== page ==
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WHAT IS CONDENSATION?
Condensation in a building usually occurs when warm air comes into contact with a cold surface. The air is cooled below its saturation point causing its excess water vapour to change into liquid water. The condensed water usually appears as water droplets or water film on non-absorbent surfaces such as windows or tiles. This form of condensation is described as surface condensation.

CONDITIONS FOR CONDENSATION
Condensation in dwelling houses is mainly a winter problem particularly where warm moist air is generated in living areas and then penetrated to colder parts of the building. Water vapour is produced in relatively large quantities from a large number of activities. Condensation will also occur under suspended timber floors where the temperature of humid air in the floor space is lowered by cold air moving in through ventilators and water is then condensed on the underside of the timber floor, this will often induce timber decay of the wooden floor.

THE CAUSES OF CONDENSATION
In dwelling houses condensation is related to modern living standards, economic pressure and changing building design. The main cause of condensation is naturally the generation of moist warm air by domestic activities. Moist air can come from cooking, bathing, washing and drying
clothes as well as paraffin heaters and flueless gas heaters - up to 17 litres of water can be produced daily in some homes! In certain areas such as bathrooms and kitchens the moist, warm air can spread to cooler parts of the house to condense on cold surfaces.
The effect of moisture generation is further aggravated by the way houses are ventilated - it is theoretically possible to avoid condensation by adequate ventilation.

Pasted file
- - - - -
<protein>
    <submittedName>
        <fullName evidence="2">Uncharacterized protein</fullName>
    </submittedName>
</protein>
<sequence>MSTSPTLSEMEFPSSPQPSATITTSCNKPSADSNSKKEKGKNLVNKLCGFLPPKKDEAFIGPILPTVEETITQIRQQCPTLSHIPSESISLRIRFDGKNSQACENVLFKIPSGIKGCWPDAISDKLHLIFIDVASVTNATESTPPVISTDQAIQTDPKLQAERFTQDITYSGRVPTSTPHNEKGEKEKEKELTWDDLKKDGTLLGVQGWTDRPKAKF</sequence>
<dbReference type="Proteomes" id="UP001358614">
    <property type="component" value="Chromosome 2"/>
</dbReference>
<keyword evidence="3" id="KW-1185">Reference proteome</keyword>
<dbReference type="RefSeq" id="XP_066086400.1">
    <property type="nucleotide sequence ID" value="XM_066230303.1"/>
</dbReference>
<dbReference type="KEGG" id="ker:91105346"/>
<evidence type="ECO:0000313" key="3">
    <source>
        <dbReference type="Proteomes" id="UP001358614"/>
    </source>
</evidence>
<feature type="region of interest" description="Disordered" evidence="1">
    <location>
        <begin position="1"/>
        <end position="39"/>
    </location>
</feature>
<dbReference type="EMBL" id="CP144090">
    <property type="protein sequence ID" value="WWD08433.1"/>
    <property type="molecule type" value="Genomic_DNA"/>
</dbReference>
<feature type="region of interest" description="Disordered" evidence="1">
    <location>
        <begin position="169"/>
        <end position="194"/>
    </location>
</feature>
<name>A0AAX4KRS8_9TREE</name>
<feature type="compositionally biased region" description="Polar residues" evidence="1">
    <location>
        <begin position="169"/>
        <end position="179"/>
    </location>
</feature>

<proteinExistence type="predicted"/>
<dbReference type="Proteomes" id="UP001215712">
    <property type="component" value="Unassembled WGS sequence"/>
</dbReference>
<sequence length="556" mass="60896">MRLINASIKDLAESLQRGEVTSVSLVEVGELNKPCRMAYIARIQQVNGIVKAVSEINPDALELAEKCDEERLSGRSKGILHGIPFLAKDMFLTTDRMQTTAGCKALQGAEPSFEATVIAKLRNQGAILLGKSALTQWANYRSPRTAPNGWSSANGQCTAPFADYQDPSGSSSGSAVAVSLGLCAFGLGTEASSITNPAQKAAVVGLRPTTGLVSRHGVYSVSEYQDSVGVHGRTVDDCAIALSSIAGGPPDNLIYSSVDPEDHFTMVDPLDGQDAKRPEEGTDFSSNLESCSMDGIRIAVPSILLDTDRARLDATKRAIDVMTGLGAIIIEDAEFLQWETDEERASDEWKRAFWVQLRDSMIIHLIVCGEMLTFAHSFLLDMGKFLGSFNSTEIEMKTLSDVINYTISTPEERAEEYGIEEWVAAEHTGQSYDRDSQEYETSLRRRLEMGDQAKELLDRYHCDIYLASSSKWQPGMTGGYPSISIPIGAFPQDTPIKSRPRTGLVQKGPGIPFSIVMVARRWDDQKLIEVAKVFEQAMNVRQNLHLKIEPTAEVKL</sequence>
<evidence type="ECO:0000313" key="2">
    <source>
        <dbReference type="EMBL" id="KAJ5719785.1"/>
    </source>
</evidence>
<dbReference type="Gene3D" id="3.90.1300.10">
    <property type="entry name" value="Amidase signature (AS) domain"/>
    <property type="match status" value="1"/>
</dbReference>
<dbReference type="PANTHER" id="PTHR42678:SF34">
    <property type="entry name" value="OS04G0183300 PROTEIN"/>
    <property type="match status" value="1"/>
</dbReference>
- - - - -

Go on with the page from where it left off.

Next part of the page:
Up to about the late 1960s there was natural ventilation in many homes because of the lack of double-glazing, poorly fitting windows and doors, open fireplaces. Present attitudes have eliminated natural ventilation by the use of double-glazing, draught excluders, fitted carpets (preventing air movement up through suspended wooden floor boards) and the removal of open fireplaces with the introduction of central heating systems. To put it simply buildings have being effectively sealed and provided ideal conditions for condensation to occur.
Many houses remain unoccupied and un heated throughout the greater part of the day allowing the fabric of the building to cool down, The moisture producing activities are then concentrated into a relatively short period. This sudden increase in warm air can produce condensation as the air comes into contact with the relatively cold structure which is still warming up. Economic pressure - dramatic increase in fuel prices force many occupiers to under use heating systems not heat unused rooms and seal all draughts and reduce ventilation as described previously.

MOULD GROWTH
Mould growth will appear on any damp surfaces such as plaster, wall-paper and timber and is associated with condensation problems in many buildings. It is unacceptable because of appearance (unsightly growths of various colours - greens, yellows, pinks, black, grey or white).
The main requirement for the development and growth of moulds is a source of moisture although food, oxygen and a suitable temperature are also important. It is available water which is critical to mould development. Moulds can be regarded as high hydrophilic fungi (tolerating high water availability) although individual species have their own optimum requirements for moisture. In most situations where surface condensation occurs and the relative humidity of the internal atmosphere exceed 70% mould growth will be established.